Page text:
National Wonderbra Week secured brilliant media coverage, but it didn’t
go far enough to alert people to breast cancer, says Aurelia Cecil of
Every day seems to be allocated to a campaign of one sort or another, be
it Stop Smoking Day or Eat More Kumquats Day, each exhorting us to
better living, worse habits or just to be more bewildered by the choice
of charities or consumables to support.
To have bagged an entire week dedicated to Wonderbras is quite a coup.
Wonderbras may not improve your health but by God do they provide good
copy and even better pictures. We all know the phenomenal success of the
Wonderbra, be it their sales figures or their poster campaign - the
words ‘Hello Boys’ will never again not be associated with Eva
Herzigova’s breasts bursting out of her black lace bra.
Wonderbra Week provided a great hook to write about a subject which is
close to everyone’s hearts. Breasts are fascinating to both men and
women and Wonderbras have enhanced the subject in more ways than one. In
terms of coverage, the amount of column inches and TV time devoted to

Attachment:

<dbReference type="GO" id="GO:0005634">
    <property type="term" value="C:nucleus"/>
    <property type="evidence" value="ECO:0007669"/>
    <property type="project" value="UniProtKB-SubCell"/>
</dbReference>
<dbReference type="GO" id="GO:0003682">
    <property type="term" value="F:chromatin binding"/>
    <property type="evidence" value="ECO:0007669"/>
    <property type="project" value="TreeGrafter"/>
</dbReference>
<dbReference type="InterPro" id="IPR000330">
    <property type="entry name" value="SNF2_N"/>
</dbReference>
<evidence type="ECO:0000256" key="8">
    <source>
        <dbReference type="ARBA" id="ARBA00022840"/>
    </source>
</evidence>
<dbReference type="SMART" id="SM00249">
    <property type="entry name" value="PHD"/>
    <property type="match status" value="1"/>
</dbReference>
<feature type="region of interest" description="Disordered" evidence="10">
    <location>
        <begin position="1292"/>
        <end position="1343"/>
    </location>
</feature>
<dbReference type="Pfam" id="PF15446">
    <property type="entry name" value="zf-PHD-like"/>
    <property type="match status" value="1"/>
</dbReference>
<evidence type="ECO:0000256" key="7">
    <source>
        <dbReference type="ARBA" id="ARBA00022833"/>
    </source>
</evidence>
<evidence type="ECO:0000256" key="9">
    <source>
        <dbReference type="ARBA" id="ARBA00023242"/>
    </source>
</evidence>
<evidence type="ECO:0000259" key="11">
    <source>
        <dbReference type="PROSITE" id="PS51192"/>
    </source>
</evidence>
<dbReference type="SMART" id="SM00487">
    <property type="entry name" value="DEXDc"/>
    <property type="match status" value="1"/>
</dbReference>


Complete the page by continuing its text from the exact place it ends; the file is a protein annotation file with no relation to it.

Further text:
Wonderbra as a result of the week was impressive.
The British just love talking about and seeing pictures of bosoms. We
have more vocabulary for this part of the female anatomy than most of
the rest of the body put together. As a result, Wonderbra Week was bound
to be a huge success. Pity poor old National Asthma Week, YMCA Week or
National Courtesy Day - just some of the worthy causes trying to
increase the public’s awareness of their plight. When there are
supermodels with superbusts just bubbling over with enthusiasm about
their bras, who can blame the hacks for wanting to focus their creative
writing skills on the girls and their assets.
I can’t help wishing that Wonderbra Week could not have been a little
more altruistic, after all October has been dedicated to Breast
Awareness. Playtex have pledged pounds 1 for every bra sold to
Breakthrough, the breast cancer research charity, but I wish they had
gone even further. Could they not have attached the pink ribbon to the
Wonderbra in each of their press pictures?
Could Caprice Bourret or Eva not have been persuaded to wear the ribbon
for their press calls? Breast cancer affects one in every 12 women in
this country; the UK mortality rates are amongst the highest in Europe.
Could Wonderbra Week have been used to not only celebrate a full
cleavage but also the full picture about breast care?